St George's Church



Singapore Infopedia

by Cornelius, Vernon, Tan, Joanna Hwang Soo

Background

St George’s Church is an Anglican church located at Minden Road, off Holland Road, on the grounds of what were once the Tanglin Barracks.1 Built between 1910 and 1913 as a garrison church, the distinctive red brick building has a rich history dating back to the British colonial presence in Singapore. The church was gazetted as a national monument on 10 November 1978 for its historical and architectural significance.2

History

The Tanglin Barracks were established in 1861 to house British troops.3 Without a church nearby, services were held privately in the barracks.4 Between 1870 and 1890, a church was built within the grounds of the barracks, although the exact date and location are unknown.5 From 1871, a colonial chaplain conducted authorised services within the barracks.6

This church was replaced by the current St George’s Church, which stands on what was once a nutmeg plantation owned by Colonial Treasurer William E. Willans.7 Construction began in 1910, and the church was completed and in use by around September–October 1911.8 The new church was known as St George’s Garrison Church in its early years.9 The Reverend H. G. Marshall was the military chaplain stationed in Singapore from November 1911 to September 1914, followed by Reverend Basil Coleby Roberts from 1915 to 1919.10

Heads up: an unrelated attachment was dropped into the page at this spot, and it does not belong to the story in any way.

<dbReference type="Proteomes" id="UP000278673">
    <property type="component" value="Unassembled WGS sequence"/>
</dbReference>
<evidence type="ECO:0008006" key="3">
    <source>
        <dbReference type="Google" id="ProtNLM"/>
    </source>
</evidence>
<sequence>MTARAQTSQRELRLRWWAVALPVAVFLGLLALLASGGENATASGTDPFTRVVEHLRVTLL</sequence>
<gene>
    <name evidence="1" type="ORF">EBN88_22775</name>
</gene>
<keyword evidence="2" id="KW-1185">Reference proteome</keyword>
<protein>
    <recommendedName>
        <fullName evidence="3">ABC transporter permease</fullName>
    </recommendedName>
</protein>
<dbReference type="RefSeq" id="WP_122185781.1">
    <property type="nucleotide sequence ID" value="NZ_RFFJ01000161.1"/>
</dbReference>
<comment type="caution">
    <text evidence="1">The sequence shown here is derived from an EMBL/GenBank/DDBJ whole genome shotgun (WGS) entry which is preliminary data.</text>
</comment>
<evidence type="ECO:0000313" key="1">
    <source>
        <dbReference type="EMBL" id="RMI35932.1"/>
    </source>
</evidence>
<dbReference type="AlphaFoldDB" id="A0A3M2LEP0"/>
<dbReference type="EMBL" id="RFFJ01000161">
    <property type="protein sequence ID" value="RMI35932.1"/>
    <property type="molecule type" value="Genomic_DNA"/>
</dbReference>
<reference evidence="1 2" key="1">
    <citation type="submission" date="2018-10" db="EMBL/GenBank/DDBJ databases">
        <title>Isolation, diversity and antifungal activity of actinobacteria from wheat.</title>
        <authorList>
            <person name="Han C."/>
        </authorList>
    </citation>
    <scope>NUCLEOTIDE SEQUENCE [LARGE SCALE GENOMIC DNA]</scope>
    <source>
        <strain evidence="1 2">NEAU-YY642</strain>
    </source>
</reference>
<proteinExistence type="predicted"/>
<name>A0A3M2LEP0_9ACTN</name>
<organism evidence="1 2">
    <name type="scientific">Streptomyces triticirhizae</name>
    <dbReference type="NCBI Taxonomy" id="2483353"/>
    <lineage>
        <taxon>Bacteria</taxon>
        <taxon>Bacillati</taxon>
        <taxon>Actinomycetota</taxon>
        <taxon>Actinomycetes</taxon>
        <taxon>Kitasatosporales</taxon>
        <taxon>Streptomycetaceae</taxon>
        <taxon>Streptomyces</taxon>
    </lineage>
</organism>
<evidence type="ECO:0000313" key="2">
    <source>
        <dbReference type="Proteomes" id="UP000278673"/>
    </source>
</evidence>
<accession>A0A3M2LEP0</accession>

During World War II, the Japanese used the premises as an ammunition depot,11 and the Chaplain’s Quarters became home to one of the Japanese commandants. The chaplain died during his incarceration as a prisoner-of-war (POW). The officers and men of the allied forces were internned in Changi and other POW camps. St George’s Church was restored following the war.12 A re-dedication ceremony was held on Remembrance Sunday, 10 November 1946.13

When British forces withdrew from Singapore on 25 October 1971, St George's Church was transferred to the Anglican Diocese of Singapore, thus becoming a civilian church.14 In 1973, it became a parish church in its own right.15 Bruce Winter served as its first full-time clergyman until 1978 when he was replaced by Bob Robinson.16

Features
St George’s Church was designed by William Henry Stanbury, a member of the Royal Engineers and a Fellow of the Royal Institute of British Architects.17 With a seating capacity of 650, the church is built in the style of classical Romanesque architecture, which is reflected in the squat, compact shape of the church with its stone-vaulted naves and an absence of a tower or spire.18 It is also built suitable for a tropical setting, with unplastered bricks and walls with gaps to allow sunlight and ventilation.19 The bricks form the detailing on the church, such as the dentil (“teeth” in Latin) moulding on the arches that resembles a set of teeth.20